I spent a year at the University of New Orleans Coastal Research Lab (now absorbed into the Pontchartrain Institute for Environmental Sciences) as a Research Associate working on coastal and urban water issues around Lake Pontchartrain and the Gulf of Mexico (particularly the Chandeleur Islands) with the late Dr. Shea Penland. Much of the time was spent collecting extant research into a database, and analyzing the results of stakeholder meetings held before my arrival. The research led to some presentations at local and national conferences, but reflecting on the challenges of the social and governance context proved more transformative for me, inspiring me to start a PhD. That reflection resulted in a conference presentation in the ‘metropolitan deltas’ special session at the 2004 IALE World Congress in Darwin, Australia, and a chapter in the volume that resulted (Sherren, 2004). The chapter was expanded for inclusion in a collection for the Dutch Government’s Institute for Inland Water Management and Wastewater Treatment, as they planned their own process of ‘finding space for water’ in the face of increased sea levels and storm surges. My time in pre-Katrina New Orleans has resonated through the rest of my career, driving me toward understanding the social and cultural aspects of land use decisions, rather than being satisfied by what can easily be mapped: knowing the ‘right’ answer bio-physically is only a small part of the problem-solving.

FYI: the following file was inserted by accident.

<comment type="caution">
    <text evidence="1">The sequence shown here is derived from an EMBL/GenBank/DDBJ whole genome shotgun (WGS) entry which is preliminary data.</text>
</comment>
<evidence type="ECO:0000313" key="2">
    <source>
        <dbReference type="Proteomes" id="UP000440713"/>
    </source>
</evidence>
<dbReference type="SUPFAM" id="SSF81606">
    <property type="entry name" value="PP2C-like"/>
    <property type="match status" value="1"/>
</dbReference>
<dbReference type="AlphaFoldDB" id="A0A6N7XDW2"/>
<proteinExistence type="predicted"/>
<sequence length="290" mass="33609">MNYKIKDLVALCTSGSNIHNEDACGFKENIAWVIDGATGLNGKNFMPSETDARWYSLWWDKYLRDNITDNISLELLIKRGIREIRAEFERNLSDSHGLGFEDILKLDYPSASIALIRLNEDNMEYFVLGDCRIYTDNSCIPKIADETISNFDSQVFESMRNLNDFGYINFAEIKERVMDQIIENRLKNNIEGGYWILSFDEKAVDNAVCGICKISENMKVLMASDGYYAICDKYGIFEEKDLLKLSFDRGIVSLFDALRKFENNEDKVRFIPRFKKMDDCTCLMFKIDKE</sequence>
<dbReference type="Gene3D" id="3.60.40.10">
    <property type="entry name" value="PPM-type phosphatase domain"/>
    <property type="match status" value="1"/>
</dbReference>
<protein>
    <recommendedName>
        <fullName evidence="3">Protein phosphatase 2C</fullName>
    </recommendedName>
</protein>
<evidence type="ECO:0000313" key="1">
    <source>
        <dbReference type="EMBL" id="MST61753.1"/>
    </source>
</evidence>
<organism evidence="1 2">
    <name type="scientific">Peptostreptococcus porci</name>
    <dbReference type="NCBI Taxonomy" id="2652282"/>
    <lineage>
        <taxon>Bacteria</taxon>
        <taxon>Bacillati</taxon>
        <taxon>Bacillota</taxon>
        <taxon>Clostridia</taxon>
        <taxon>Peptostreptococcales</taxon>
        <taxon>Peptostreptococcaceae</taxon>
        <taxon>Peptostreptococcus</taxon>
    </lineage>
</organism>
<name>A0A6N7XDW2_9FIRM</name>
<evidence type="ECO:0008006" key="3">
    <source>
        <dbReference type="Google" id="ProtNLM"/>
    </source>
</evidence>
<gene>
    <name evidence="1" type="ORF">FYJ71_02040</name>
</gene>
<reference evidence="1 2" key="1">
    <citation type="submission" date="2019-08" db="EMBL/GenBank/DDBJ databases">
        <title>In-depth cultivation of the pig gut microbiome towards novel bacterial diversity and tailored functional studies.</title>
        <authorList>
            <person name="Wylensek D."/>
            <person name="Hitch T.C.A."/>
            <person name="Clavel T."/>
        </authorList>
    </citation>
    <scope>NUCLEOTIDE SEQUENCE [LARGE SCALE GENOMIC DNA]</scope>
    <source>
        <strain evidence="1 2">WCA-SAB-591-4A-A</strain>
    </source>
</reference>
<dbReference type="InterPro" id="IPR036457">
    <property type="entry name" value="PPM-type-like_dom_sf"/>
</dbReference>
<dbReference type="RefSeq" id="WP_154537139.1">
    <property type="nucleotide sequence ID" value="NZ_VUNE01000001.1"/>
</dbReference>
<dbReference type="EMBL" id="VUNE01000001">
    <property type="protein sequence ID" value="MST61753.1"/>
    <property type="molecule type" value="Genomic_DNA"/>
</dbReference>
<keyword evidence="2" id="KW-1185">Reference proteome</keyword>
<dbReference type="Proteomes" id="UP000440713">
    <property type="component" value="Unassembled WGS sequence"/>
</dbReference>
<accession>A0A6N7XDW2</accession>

Research output

Sherren, K. 2004. Overconsultation breeds contempt: Lessons in participatory watershed planning from the restoration of the Mississippi Delta, Louisiana, USA. in Planning Metropolitan Landscapes – Demands, Approaches, Solutions, G. Tress, B. Tress, B. Harms, P. Smeets & A. van der Valk (Eds), DELTA Series 4, Wageningen University, Netherlands.

Research trainees

Daisy Berbert (now Pate) was an upper-year BSc Geophysics student who helped me with developing and populating the database. She is now a Registered Professional Geologist in Louisiana.